What about the buyer? What about other, future riders? If you sell this horse, you're going to have to worry about the buyer, any subsequent buyers, and any other riders who may find themselves trying to sit on this animal. In fact, you need to be worrying about this NOW, before you put the horse up for sale. If your vet, trainer, and lawyer agree that it's a fine idea to go ahead and sell this horse, which I think is extremely unlikely, there's one more person with whom your parents should talk. They'll need to call their insurance company, and find out whether your personal, business, or farm liability insurance will cover them in case someone who comes out to try the horse experiences one of his bucking, jumping, or flipping episodes. My guess is that it will NOT, but they will need to find out.
And... what about the horse itself? Give some thought to this, please. Have you considered what sort of person would buy the horse as a potential riding animal, knowing its history? It won't be someone looking for a gentle, quiet animal. It won't be someone looking for a well-trained animal. It won't be anyone sane or sensible or ethical - but that doesn't mean that it will be someone who "deserves" to get hurt.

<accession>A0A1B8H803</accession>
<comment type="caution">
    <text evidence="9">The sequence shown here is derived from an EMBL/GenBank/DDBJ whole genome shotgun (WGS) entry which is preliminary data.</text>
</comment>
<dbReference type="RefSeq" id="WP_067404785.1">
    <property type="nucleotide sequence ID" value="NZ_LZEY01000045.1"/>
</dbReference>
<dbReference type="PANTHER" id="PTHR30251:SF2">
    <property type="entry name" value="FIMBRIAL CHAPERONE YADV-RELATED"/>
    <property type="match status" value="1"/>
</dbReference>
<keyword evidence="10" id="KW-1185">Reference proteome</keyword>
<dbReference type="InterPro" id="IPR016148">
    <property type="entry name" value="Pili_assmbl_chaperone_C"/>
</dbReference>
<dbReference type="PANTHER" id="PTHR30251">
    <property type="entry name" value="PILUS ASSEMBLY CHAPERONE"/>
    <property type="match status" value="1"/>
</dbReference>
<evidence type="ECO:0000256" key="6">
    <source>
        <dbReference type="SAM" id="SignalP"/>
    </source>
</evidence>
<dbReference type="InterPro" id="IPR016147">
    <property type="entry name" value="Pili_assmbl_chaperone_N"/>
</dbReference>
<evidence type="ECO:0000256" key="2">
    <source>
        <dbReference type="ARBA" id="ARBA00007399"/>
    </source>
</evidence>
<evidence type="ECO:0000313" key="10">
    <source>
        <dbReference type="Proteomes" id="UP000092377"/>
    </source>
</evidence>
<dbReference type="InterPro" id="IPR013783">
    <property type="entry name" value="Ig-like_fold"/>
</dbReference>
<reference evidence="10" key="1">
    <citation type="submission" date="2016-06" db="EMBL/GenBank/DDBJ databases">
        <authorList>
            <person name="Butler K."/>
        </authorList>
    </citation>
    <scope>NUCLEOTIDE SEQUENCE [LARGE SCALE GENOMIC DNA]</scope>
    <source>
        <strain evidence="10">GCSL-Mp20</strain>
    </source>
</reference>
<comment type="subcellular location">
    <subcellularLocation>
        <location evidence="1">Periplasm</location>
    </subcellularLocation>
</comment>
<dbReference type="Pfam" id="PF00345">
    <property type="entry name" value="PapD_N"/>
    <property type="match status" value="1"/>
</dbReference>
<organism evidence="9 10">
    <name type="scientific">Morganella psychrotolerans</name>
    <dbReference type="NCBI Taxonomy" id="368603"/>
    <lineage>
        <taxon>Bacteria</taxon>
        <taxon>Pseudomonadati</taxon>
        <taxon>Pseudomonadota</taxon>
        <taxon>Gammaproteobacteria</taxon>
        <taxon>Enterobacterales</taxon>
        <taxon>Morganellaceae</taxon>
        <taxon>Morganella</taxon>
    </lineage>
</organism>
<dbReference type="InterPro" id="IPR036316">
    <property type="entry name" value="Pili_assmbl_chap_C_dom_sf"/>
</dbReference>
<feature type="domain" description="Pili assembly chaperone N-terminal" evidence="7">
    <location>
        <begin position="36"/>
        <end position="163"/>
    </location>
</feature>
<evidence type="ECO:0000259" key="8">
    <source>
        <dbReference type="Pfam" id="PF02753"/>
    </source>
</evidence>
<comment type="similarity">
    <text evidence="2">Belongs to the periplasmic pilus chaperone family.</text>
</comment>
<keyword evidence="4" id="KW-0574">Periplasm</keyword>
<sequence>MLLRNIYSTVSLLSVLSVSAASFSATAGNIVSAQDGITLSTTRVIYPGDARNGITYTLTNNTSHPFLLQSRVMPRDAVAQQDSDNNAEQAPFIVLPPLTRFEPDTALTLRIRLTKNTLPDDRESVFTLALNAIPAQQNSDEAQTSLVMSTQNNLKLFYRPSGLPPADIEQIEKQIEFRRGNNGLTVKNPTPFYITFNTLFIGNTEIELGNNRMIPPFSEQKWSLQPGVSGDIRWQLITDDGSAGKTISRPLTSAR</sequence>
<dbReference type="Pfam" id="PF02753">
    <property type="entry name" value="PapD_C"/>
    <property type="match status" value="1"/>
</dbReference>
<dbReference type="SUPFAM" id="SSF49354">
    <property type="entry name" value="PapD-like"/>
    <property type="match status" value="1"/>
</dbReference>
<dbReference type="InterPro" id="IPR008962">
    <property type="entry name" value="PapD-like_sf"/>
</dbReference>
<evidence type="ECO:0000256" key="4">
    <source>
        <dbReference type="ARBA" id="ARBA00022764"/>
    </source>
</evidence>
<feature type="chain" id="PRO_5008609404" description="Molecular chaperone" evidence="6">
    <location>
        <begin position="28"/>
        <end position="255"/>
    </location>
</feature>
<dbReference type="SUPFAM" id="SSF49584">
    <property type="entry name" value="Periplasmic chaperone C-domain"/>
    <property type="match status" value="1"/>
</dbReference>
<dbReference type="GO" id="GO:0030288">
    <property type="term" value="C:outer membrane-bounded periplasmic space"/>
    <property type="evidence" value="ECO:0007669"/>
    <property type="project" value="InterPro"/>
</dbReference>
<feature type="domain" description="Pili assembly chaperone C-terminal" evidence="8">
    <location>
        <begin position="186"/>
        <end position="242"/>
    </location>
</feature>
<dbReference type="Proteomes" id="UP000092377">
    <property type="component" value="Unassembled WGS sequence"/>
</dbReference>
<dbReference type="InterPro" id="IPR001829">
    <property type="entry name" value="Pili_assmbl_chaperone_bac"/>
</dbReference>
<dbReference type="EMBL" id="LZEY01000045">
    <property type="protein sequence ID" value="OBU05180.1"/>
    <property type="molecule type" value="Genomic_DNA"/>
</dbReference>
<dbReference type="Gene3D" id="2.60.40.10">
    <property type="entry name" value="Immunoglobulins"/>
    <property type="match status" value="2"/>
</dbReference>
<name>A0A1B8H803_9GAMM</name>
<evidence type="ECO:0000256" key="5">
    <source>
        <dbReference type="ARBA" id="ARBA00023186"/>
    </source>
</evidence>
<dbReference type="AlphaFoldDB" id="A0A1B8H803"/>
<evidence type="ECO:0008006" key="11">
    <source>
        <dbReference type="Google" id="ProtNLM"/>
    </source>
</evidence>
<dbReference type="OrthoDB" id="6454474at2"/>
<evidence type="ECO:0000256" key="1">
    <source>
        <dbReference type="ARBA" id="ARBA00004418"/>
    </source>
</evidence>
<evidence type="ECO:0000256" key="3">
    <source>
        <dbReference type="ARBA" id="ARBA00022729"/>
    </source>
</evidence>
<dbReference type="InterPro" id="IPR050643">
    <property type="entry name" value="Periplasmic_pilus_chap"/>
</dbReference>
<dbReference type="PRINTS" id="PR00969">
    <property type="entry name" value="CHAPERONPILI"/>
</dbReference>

There are three kinds of purchasers for horses like this: There are sentimental, inexperienced, ignorant young teens who think that carrots and kisses will "cure" the horse's problems - you have no business putting such children at risk. Then there are unscrupulous dealers who will buy horses and run them through multiple auctions, selling them "as is", and "honestly" claiming that they have no experience with the horses so can't speak to their history, temperament, or training. And finally, there are people who deliver horses to slaughterhouses and collect a few hundred dollars per head. When a horse has the kind of problems that make it actively dangerous to other horses, riders, and itself, it is going to end up at the slaughterhouse unless someone arranges to have it euthanized first. That is, if it's lucky it will end up at the slaughterhouse, and not find itself chained to a tree in someone's mudlot, dying slowly from starvation and thirst.